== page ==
Debt Ratio for Student Loan Refinance – Forbes Advisor


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Refinancing a student loan can be an effective way to settle your debt. If you can get a lower interest rate, you could save thousands of dollars and pay off your debt faster. However, not everyone will qualify.

If your debt-to-income ratio (DTI) – a number that reflects the amount of your income that goes towards paying off your debt each month – is too high, lenders will see you as a higher risk. A high DTI indicates that you may have overworked yourself and may have trouble paying your payments in the future.

However, some refinance lenders have less stringent DTI requirements than others, and there are ways to lower your DTI before submitting your refinance application.

What is a debt to income ratio?

Your debt-to-income ratio is a factor that creditors consider when deciding whether or not to approve you for a loan or credit card. Your DTI is the amount of your total monthly debts divided by your gross income, which is how much you earn before taxes and other deductions.

Lenders review your DTI to see if you can comfortably pay your payments with a new account. If your DTI is too high, it could indicate that you have too many claims on your paycheck and you may not be able to meet all of your payments in the future.

How do student loans affect the DTI?

Whether you are applying for a mortgage or want to refinance your student loan, your current student loan payments are included in the DTI formula.

To establish your DTI, lenders will review the accounts and monthly payment amounts shown on your credit report. You can calculate your own DTI by consulting your credit reports for free on

For example, suppose you earn $5,000 per month and have the following required payments:

  • Credit card: $100
  • Personal loan: $250
  • Automatic loan: $250
  • Federal Student Loan: $300
  • Private student loan 1: $200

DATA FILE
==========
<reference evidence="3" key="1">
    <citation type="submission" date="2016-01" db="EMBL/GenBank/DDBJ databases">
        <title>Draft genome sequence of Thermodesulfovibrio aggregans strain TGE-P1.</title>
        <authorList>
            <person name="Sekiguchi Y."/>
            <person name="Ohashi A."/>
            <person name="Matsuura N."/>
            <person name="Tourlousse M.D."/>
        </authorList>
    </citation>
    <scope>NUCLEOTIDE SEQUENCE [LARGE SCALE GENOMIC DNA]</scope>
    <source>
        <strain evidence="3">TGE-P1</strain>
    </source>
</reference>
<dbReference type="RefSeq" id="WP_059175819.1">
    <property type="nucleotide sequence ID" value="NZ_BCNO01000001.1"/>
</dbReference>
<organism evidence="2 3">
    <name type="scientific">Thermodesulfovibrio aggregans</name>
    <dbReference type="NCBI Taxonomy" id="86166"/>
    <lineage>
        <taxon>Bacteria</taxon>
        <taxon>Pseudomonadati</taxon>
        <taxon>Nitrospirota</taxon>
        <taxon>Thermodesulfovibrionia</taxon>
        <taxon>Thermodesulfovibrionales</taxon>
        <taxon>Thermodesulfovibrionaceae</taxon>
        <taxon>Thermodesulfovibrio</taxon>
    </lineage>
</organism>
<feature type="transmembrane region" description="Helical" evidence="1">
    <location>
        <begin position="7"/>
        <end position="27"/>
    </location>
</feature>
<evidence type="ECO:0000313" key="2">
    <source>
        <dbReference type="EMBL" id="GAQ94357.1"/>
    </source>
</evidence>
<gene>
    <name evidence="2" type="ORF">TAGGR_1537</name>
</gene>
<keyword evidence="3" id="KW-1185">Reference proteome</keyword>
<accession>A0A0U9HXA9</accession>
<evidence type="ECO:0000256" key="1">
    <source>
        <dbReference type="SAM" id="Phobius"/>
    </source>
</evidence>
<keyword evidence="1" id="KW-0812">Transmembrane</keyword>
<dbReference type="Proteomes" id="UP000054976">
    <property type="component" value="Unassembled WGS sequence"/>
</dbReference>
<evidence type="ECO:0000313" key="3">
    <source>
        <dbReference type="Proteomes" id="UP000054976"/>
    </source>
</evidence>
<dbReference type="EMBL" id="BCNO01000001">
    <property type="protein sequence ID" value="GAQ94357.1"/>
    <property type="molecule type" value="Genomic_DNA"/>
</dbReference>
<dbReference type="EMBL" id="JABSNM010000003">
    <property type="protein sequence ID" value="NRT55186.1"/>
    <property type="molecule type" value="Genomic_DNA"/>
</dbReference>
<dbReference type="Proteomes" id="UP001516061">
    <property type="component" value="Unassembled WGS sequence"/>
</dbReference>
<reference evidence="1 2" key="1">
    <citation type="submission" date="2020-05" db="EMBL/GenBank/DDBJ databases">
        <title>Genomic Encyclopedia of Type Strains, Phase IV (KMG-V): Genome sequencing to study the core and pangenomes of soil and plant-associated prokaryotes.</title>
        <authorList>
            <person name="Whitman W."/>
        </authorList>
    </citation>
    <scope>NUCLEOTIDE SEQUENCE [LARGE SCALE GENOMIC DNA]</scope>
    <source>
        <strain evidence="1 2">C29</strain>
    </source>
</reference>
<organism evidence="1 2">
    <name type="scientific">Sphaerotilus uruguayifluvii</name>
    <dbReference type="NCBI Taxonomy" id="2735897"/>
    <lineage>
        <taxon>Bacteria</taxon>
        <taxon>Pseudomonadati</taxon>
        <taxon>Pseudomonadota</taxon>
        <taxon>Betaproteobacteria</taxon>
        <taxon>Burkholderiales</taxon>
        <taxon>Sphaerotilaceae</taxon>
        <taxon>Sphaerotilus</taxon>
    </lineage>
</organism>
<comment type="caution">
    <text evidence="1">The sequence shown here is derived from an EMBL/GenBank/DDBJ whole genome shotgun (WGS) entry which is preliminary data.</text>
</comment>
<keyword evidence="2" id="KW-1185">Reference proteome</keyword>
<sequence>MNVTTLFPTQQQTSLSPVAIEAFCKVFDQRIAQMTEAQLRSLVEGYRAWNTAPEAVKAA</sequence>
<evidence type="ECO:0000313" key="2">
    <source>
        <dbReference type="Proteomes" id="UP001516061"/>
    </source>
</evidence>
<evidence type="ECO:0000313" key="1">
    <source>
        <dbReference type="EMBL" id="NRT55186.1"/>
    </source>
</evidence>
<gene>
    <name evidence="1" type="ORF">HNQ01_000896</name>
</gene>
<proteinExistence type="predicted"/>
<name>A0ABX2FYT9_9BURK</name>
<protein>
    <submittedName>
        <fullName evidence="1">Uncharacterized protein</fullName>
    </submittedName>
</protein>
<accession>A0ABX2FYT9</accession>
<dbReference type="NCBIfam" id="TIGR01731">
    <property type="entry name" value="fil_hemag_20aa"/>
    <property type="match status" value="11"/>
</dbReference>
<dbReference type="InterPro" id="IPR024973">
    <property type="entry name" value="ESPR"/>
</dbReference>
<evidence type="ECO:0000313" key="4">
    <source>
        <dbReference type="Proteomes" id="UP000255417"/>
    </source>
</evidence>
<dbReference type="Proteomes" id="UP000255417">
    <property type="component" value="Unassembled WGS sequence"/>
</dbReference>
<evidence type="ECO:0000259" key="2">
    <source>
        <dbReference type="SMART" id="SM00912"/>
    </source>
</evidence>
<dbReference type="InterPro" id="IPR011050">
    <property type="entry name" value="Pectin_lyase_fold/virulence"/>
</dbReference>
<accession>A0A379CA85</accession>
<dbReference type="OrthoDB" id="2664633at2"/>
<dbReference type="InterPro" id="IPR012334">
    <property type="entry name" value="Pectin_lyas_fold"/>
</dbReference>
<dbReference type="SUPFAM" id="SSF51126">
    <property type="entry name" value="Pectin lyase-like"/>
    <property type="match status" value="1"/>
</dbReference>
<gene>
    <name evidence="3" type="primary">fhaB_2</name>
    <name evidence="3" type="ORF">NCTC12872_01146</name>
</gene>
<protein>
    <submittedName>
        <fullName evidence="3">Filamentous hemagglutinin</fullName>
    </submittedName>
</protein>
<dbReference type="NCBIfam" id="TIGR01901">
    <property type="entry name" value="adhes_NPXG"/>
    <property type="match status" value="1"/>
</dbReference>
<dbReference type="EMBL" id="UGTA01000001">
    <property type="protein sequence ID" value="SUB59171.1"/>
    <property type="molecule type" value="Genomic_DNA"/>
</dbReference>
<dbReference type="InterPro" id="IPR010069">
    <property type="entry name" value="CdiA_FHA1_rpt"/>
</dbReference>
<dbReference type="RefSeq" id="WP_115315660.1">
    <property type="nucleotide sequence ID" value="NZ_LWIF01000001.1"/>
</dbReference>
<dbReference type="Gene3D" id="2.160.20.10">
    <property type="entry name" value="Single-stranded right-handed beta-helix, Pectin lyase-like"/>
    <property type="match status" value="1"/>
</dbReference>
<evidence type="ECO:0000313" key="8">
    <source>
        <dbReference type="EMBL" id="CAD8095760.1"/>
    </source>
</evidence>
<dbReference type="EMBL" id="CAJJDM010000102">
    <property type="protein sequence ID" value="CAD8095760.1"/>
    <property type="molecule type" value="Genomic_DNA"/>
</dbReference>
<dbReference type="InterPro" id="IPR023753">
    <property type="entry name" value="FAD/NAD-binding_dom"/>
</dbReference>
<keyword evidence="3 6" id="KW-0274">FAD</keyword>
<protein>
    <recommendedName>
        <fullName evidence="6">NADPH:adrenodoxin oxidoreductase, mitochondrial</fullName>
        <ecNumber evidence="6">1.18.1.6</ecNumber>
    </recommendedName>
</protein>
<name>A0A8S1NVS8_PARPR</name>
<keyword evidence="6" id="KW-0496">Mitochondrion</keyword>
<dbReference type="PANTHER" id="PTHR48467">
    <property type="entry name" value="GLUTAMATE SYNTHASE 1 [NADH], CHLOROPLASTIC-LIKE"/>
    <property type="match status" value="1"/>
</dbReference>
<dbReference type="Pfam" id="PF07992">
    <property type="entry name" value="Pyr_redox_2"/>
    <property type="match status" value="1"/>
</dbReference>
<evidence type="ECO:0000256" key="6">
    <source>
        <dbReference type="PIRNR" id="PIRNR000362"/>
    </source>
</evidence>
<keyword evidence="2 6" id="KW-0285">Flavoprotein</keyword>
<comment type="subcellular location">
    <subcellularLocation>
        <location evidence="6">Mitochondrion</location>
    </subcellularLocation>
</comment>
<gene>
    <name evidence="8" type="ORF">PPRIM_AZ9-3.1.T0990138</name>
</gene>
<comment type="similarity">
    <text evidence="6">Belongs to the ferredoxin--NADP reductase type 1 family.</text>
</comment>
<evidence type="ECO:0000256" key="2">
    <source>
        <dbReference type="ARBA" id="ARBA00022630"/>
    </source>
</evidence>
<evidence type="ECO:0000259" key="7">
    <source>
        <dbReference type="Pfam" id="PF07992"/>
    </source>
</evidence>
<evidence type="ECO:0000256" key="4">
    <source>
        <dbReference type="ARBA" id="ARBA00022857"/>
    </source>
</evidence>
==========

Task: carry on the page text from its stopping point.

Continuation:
• Private student loan 2: $250

In total, you pay $1,350 for your debt and credit accounts. Divide that number by your monthly income – $5,000 – and you get 0.27. Multiply that by 100 to convert it to a percentage and you’ll find that your DTI is 27%.

What DTI is needed to refinance student loans?

Student loan refinance loans are issued by private lenders, so there is not one DTI that all lenders use to the max. They all have their own borrower eligibility criteria for credit scores, income, and DTI limits. In general, the lower your DTI, the better.

Although requirements vary by lender, these general guidelines can give you an idea of ​​where you stand:

  • DTI of 35% or less: Your DTI indicates that your debt is at a manageable level relative to your income, so you should be able to comfortably pay your payments. Most student loan refinance lenders will be happy to work with applicants with a DTI at this level, as long as they meet the lenders other criteria.
  • DTI from 36% to 49%: If your DTI is in this range, you are probably managing your debt, but you may not have much wiggle room in your budget. Most student loan refinance lenders will still work with borrowers in this range, but you may need a cosigner if your credit score or income isn’t high enough.
  • DTI of 50% or more: If your DTI is 50% or more, the majority of your income is spent on debt. This fact can make lenders wary, as an unforeseen emergency or other large expense could cause you to miss payments. Some student loan refinance lenders will work with borrowers at this level, but you’ll likely have fewer options.